Marked Improvement in North Carolina Drought Conditions

 A soggy New Year’s weekend and early week left its mark on North Carolina’s drought conditions as reported in the latest drought monitor released by the Drought Mitigation Center on Thursday for conditions through Tuesday morning.  The state’s abnormally dry conditions improved from just over 62% last week to just under 43% this week, moderate drought conditions improved from 33.33% to just under 27%, and severe drought conditions improved slightly from 12.66% to 12.41%.  The area of extreme drought improved from 4.45% down to 1.57%, and exception drought remains at zero.  The area of the most marked improvement is in the Piedmont, with dry conditions pulling back to the west, with the exception of the row of counties along the Virginia border.  The Coastal Plain is drought free.

South Carolina’s Drought Conditions Improve Slightly

In the latest drought monitor for South Carolina for conditions through Tuesday morning, South Carolina saw some drought relief over the past week with the area of abnormally dry conditions improving from just under 755 to just over 72%, and the area of moderate drought improving from 41.79% to just over 30%.  The area of severe drought improved from 26.67% to just under 20%, and the area of extreme drought improved from 9.6% to just over 4%, and the area of exception drought is now zero, down from 3 one-hundredths of a percent.  The portion of the Palmetto State that remains drought free is the eastern Pee Dee region and the upper coastal region.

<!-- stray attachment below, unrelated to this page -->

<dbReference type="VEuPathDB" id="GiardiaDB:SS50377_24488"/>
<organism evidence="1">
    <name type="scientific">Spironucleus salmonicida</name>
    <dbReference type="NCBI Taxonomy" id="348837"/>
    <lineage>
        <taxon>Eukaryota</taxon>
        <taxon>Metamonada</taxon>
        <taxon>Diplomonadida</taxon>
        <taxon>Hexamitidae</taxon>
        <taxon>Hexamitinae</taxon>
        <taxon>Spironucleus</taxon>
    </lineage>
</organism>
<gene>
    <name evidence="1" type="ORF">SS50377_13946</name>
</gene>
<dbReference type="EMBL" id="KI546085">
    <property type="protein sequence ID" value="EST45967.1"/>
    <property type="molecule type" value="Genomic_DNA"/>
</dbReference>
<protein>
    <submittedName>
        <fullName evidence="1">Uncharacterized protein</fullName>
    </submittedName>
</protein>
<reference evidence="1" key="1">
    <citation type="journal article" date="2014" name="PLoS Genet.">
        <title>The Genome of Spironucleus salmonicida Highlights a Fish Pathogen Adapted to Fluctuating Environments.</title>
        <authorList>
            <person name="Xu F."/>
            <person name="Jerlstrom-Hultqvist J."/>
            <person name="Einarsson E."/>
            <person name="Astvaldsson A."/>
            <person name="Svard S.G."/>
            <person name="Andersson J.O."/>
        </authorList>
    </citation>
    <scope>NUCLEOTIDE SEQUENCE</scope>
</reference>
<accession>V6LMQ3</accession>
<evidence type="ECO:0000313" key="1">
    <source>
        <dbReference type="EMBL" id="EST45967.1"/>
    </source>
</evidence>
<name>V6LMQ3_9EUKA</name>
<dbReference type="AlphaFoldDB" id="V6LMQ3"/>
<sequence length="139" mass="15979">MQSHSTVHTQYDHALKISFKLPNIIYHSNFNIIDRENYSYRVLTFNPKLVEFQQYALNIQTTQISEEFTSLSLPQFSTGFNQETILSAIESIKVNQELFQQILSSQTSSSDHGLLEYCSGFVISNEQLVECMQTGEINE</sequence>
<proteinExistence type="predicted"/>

Warm & Dry Weather Forecast Through Mid-Month

USDA meteorologist Brad Rippey with the regional weather forecast for January 11th through the 17th.

“This bitter cold outbreak will be but a memory as we get to mid-January, we’re looking to return to above normal temperatures across much of the south, east and the lower Midwest.  The only area that will be dry will be stretching from the southern Plains to the southern Atlantic coast.”

Agriculture Growing Weary of Ag Secretary Search

As President-elect Donald Trump thins his list of major nominations to make before he takes office later this month, the agriculture industry is getting restless while waiting for his pick to lead the Department of Agriculture. There’s been a flurry of meetings and rumors since his election in November, but the industry continues to wait. A nomination was expected this week and Trump transition team said Wednesday Trump continues to meet with highly qualified candidates. Former USDA Secretary John Block perhaps said it best, saying: “It’s very risky to think you know anything, because you don’t,” according to Politico. Meanwhile, Jerry Hagstrom of the Hagstrom Report wrote in the National Journal this week that “damage has already been done,” citing a lobbyist who said “ag is going to start saying that Trump doesn’t care about us.” It is believed this is the longest wait for a USDA Secretary nomination by an incoming president since Henry Wallace, who was nominated by Franklin D. Roosevelt in March of 1933, according to a U.S. Senate historical book.'

A native of the Texas Panhandle, Rhonda was born and raised on a cotton farm where she saw cotton farming evolve from ditch irrigation to center pivot irrigation and harvest trailers to modules. After graduating from Texas Tech University, she got her start in radio with KGNC News Talk 710 in Amarillo, Texas.